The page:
Did the District’s March 25, 2009 proposed individualized education program (IEP) offer Student a free appropriate public education (FAPE) for the IEP year beginning March 25, 2009, through and including the date of Student’s next annual IEP team meeting to be held on or before March 25, 2010?
1. Student is a 12-year-old boy who lives within the jurisdiction of the District. Student has received special education services pursuant to a settlement agreement that was signed in March 2008.
2. The IEP offer at issue in this case was made at an IEP meeting held on March 25, 2009, when Student was in fourth grade. The District’s proposed IEP found Student eligible for special education under the eligibility category of speech and language impairment. The proposed IEP called for Student to be placed in a general education classroom with related services including pull-out speech and language instruction twice a week for 30 minutes a session, in-class speech and language collaboration nine times a year for 20 minutes per session, and occupational therapy consultation services four times a year for 15 minutes a session. The IEP included goals in the areas of organization and planning, working memory, sensory processing, written expression, semantics, and written composition/working independently. Student’s parents did not consent to this IEP, and the District filed the current due process case seeking a determination of whether the proposed IEP offered a FAPE to Student.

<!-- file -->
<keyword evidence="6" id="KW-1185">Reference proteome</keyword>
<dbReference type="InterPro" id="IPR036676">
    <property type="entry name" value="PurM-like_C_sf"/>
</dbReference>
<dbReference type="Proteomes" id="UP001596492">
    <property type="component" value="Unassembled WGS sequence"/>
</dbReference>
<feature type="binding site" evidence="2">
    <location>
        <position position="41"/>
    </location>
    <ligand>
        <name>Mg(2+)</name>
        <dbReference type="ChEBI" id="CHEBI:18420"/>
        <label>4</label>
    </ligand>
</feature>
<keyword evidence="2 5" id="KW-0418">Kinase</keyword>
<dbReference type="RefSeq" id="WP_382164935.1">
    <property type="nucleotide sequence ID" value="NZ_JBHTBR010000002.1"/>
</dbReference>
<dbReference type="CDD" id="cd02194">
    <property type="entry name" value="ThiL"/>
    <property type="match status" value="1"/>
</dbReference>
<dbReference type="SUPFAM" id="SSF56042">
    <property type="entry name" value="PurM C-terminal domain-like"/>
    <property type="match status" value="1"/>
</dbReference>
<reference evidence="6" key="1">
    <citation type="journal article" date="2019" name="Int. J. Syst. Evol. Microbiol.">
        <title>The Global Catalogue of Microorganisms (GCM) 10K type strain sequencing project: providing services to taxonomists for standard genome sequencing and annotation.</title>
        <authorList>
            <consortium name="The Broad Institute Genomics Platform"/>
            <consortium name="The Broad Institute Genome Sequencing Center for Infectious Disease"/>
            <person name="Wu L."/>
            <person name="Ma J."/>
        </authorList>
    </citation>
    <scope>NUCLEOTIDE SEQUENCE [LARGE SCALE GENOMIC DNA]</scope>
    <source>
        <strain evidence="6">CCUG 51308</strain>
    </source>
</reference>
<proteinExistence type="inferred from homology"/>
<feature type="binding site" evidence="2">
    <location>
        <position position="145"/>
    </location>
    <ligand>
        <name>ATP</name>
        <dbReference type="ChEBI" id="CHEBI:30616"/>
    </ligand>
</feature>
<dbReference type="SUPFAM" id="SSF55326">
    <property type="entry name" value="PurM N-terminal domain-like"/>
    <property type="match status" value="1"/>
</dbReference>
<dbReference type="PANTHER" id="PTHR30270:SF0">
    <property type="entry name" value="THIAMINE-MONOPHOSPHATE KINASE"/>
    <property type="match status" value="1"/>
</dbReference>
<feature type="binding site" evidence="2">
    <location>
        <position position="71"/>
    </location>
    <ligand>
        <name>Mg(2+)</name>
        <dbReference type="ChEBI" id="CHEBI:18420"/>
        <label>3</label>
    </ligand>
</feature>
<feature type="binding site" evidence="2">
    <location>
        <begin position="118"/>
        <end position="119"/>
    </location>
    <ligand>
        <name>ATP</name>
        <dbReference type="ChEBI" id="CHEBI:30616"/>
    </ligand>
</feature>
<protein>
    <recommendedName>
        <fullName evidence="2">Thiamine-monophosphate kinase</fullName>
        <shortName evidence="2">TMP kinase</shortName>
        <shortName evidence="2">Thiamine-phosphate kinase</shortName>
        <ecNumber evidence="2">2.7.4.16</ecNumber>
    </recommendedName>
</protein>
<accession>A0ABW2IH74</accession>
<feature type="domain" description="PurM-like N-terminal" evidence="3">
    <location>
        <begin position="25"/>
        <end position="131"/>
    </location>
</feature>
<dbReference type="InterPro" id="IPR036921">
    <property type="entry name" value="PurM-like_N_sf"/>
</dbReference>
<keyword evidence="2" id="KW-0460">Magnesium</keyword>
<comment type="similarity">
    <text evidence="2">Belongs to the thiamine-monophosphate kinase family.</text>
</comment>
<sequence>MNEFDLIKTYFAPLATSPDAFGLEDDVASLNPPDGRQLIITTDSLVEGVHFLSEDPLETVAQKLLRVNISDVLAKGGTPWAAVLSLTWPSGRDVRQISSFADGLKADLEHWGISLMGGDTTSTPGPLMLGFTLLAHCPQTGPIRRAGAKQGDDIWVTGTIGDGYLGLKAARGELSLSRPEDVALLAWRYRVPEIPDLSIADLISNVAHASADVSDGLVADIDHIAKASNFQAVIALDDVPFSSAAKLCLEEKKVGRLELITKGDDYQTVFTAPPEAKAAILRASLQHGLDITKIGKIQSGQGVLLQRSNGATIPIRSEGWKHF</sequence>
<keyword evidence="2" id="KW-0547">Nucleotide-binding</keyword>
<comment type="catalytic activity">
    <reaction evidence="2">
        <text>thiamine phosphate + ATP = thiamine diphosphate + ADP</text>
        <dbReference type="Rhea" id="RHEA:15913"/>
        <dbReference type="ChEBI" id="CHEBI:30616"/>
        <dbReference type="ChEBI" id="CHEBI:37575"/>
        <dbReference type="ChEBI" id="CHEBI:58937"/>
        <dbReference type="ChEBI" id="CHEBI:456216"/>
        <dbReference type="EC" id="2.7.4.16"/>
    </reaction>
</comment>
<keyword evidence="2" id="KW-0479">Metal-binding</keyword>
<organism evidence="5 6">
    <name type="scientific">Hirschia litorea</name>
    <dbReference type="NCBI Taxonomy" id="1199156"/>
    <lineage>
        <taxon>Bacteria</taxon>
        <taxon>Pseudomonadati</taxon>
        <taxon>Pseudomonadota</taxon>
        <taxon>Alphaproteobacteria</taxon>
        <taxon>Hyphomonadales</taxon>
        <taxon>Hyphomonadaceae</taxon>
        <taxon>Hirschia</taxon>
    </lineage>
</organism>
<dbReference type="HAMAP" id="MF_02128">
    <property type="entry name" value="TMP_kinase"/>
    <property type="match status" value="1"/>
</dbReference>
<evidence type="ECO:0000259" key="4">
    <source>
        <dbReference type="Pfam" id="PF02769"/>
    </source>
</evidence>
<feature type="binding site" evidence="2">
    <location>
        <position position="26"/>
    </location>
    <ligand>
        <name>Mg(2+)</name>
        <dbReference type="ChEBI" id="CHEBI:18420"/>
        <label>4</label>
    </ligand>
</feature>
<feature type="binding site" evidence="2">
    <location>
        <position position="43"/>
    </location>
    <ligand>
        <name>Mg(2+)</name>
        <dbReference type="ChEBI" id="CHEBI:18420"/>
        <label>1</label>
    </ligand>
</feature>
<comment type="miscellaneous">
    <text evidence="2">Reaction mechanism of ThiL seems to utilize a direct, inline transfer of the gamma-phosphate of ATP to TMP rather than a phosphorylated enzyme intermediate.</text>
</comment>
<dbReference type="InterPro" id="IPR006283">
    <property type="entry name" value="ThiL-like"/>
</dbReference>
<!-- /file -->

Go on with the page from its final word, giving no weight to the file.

3. In order to prove that a proposed IEP offered a pupil a FAPE, a district must show that the proposed IEP met both the substantive and procedural requirements of the Individuals with Disabilities Education Act (IDEA). In this particular case, Student contends that the District’s proposed IEP failed to offer Student a FAPE both procedurally and substantively. Student contends that the District committed violations of the procedures required under the IDEA by holding an IEP meeting without his parents in attendance and by failing to have certain individuals attend the IEP meeting as members of the IEP team. From a substantive point of view, Student contends that the District’s proposed IEP failed to offer Student a FAPE because it failed to include a formal behavior assessment such as a functional analysis assessment (FAA) or a functional behavior assessment (FBA), did not include direct occupational therapy (OT) services for Student, did not contain sufficient speech and language services, did not contain a social skills class, did not include counseling, and had inadequate goals and objectives. 3